Background: High utilizers of nonpsychiatric health care services have disproportionally high rates of undiagnosed or undertreated depression.
Objective: To determine the impact of offering a systematic primary care-based depression treatment program to depressed "high utilizers" not in active treatment.
Design: Randomized clinical trial.
Setting: One hundred sixty-three primary care practices in 3 health maintenance organizations located in different geographic regions of the United States.
Patients: A group of 1465 health maintenance organization members were identified as depressed high utilizers using a 2-stage telephone screening process. Eligibility criteria were met by 410 patients and 407 agreed to enroll: 218 in the depression management program (DMP) practices and 189 in the usual care (UC) group.
Intervention: The DMP included patient education materials, physician education programs, telephone-based treatment coordination, and antidepressant pharmacotherapy initiated and managed by patients' primary care physicians.
Main outcome measures: Depression severity was measured using the Hamilton Depression Rating Scale (Ham-D) and functional status using the Medical Outcomes Study 20-item short form (SF-20) subscales. Outpatient visit and hospitalization rates were measured using the health plan's encounter data.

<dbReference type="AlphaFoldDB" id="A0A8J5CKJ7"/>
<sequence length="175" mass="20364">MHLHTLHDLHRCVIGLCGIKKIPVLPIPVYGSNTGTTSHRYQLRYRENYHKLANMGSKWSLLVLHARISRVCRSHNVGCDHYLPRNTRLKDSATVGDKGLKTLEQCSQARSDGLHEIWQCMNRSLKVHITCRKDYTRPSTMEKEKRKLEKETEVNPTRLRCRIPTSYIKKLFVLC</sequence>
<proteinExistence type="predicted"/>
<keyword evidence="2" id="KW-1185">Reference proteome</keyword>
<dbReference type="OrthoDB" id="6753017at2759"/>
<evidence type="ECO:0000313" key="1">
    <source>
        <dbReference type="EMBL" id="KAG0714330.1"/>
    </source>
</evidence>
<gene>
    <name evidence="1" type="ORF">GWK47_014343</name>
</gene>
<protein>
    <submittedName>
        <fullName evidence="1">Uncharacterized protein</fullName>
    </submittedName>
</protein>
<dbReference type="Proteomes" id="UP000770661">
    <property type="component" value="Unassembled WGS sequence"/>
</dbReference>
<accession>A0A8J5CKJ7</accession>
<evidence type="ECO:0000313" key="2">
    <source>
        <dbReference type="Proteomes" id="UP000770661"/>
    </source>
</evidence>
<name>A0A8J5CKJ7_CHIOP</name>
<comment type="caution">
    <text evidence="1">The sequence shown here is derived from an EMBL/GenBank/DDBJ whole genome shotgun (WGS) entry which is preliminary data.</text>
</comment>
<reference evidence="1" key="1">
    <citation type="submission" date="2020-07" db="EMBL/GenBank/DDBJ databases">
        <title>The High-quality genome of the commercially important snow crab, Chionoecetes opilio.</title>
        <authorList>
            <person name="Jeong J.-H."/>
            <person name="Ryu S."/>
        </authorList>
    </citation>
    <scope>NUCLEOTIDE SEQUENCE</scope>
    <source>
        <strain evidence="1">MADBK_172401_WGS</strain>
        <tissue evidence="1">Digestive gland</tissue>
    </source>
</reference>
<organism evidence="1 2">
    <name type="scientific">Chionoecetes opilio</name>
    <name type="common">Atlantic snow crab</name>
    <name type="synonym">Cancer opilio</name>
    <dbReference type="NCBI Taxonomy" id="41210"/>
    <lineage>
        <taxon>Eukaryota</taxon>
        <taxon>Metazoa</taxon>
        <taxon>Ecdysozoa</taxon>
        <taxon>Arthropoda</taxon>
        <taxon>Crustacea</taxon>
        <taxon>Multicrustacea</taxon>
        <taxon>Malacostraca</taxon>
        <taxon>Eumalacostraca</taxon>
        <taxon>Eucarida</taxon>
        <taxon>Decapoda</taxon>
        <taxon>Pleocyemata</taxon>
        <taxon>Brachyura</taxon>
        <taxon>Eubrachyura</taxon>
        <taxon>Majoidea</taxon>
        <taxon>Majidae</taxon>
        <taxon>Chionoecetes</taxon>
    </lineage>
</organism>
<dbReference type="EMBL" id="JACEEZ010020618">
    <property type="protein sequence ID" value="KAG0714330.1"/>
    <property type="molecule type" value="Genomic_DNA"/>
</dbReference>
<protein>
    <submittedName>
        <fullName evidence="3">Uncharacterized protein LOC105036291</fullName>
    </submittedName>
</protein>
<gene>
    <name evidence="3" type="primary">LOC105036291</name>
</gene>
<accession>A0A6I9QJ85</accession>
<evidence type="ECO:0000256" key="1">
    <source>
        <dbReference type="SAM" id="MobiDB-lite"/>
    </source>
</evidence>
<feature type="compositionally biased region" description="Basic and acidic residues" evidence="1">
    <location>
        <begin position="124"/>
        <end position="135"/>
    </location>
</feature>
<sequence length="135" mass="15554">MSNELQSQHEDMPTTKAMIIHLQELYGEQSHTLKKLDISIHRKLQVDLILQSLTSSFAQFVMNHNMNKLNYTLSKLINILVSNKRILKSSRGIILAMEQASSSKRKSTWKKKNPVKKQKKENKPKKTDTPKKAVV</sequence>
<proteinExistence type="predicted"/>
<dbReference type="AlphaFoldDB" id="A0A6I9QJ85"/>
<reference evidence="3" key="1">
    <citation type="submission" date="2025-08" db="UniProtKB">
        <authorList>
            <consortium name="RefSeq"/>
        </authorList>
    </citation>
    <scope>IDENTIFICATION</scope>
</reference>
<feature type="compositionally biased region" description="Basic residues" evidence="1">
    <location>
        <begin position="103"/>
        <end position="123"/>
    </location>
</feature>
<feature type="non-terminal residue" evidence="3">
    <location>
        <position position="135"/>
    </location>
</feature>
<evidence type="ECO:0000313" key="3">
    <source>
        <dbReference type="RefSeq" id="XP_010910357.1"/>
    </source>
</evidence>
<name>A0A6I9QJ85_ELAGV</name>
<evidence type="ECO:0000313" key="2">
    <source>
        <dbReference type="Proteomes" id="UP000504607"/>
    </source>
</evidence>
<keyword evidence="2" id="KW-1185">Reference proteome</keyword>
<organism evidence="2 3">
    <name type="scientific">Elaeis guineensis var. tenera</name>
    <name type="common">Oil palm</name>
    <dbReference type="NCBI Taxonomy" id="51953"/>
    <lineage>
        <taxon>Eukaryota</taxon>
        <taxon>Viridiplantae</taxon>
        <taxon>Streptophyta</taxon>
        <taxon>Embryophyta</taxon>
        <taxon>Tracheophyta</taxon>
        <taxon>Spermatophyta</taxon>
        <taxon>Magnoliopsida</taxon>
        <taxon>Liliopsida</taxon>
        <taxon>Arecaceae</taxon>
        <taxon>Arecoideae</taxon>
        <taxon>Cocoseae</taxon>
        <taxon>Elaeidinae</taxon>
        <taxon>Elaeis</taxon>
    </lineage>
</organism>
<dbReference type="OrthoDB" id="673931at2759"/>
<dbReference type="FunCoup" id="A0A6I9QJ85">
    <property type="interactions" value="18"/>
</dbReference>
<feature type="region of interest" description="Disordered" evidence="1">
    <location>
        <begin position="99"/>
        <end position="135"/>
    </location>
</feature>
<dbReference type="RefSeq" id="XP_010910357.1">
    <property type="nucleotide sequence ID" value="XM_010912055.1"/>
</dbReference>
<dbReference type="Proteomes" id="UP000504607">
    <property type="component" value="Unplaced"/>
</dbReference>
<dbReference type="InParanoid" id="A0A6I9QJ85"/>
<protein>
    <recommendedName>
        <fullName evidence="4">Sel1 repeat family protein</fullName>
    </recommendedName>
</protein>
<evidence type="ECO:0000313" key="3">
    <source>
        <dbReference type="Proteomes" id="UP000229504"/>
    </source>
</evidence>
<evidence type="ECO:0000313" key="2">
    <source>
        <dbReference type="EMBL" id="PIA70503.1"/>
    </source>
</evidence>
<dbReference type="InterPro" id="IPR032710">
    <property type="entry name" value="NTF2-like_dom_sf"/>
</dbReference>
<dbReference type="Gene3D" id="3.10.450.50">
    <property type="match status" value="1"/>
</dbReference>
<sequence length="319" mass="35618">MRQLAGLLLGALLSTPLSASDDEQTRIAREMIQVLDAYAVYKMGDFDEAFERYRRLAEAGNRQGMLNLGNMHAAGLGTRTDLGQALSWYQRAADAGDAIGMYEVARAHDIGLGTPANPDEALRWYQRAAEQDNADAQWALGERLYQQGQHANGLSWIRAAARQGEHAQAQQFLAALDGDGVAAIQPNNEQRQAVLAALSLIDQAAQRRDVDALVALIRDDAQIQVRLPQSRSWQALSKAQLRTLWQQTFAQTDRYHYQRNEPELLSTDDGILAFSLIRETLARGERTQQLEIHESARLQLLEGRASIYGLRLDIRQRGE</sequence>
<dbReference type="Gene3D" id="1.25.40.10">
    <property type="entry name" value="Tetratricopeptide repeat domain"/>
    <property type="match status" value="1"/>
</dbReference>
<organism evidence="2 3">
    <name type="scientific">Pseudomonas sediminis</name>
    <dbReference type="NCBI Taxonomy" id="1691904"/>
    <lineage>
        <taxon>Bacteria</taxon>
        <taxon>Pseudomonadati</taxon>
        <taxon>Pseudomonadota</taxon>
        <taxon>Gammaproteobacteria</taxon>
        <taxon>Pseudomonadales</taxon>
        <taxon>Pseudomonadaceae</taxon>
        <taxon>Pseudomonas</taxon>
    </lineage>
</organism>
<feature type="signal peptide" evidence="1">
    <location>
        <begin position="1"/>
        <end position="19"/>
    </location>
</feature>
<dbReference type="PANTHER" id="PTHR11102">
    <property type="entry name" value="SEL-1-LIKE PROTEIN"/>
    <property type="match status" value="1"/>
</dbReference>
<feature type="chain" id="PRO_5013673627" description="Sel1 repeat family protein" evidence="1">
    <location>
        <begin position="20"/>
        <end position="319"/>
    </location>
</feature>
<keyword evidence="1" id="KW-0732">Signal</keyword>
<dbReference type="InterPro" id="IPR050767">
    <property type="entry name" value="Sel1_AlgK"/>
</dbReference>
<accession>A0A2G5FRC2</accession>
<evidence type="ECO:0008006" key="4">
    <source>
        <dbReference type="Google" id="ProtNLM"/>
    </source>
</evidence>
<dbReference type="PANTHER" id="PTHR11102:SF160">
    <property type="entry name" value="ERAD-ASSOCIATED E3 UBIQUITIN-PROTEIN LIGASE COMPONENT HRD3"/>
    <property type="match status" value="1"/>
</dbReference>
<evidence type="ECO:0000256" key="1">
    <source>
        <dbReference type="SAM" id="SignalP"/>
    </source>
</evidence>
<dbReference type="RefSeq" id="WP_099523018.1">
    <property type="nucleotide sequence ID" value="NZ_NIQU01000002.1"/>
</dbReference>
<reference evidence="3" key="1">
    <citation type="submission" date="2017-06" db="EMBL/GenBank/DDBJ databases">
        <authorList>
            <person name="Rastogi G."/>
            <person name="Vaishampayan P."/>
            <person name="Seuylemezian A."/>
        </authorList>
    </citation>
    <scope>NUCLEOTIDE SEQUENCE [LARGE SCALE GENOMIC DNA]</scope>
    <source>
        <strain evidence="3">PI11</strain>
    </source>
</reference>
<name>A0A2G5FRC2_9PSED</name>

Results: Based on an intent-to-treat analysis, at least 3 antidepressant prescriptions were filled in the first 6 months by 151 (69.3%) of 218 of DMP patients vs 35 (18.5%) of 189 in UC (P < .001). Improvements in Ham-D scores were significantly greater in the intervention group at 6 weeks (P = .04), 3 months (P = .02), 6 months (P < .001), and 12 months (P < .001). At 12 months, DMP intervention patients were more improved than UC patients on the mental health, social functioning, and general health perceptions scales of the SF-20 (P < .05 for all).
Conclusion: In depressed high utilizers not already in active treatment, a systematic primary care-based treatment program can substantially increase adequate antidepressant treatment, decrease depression severity, and improve general health status compared with usual care.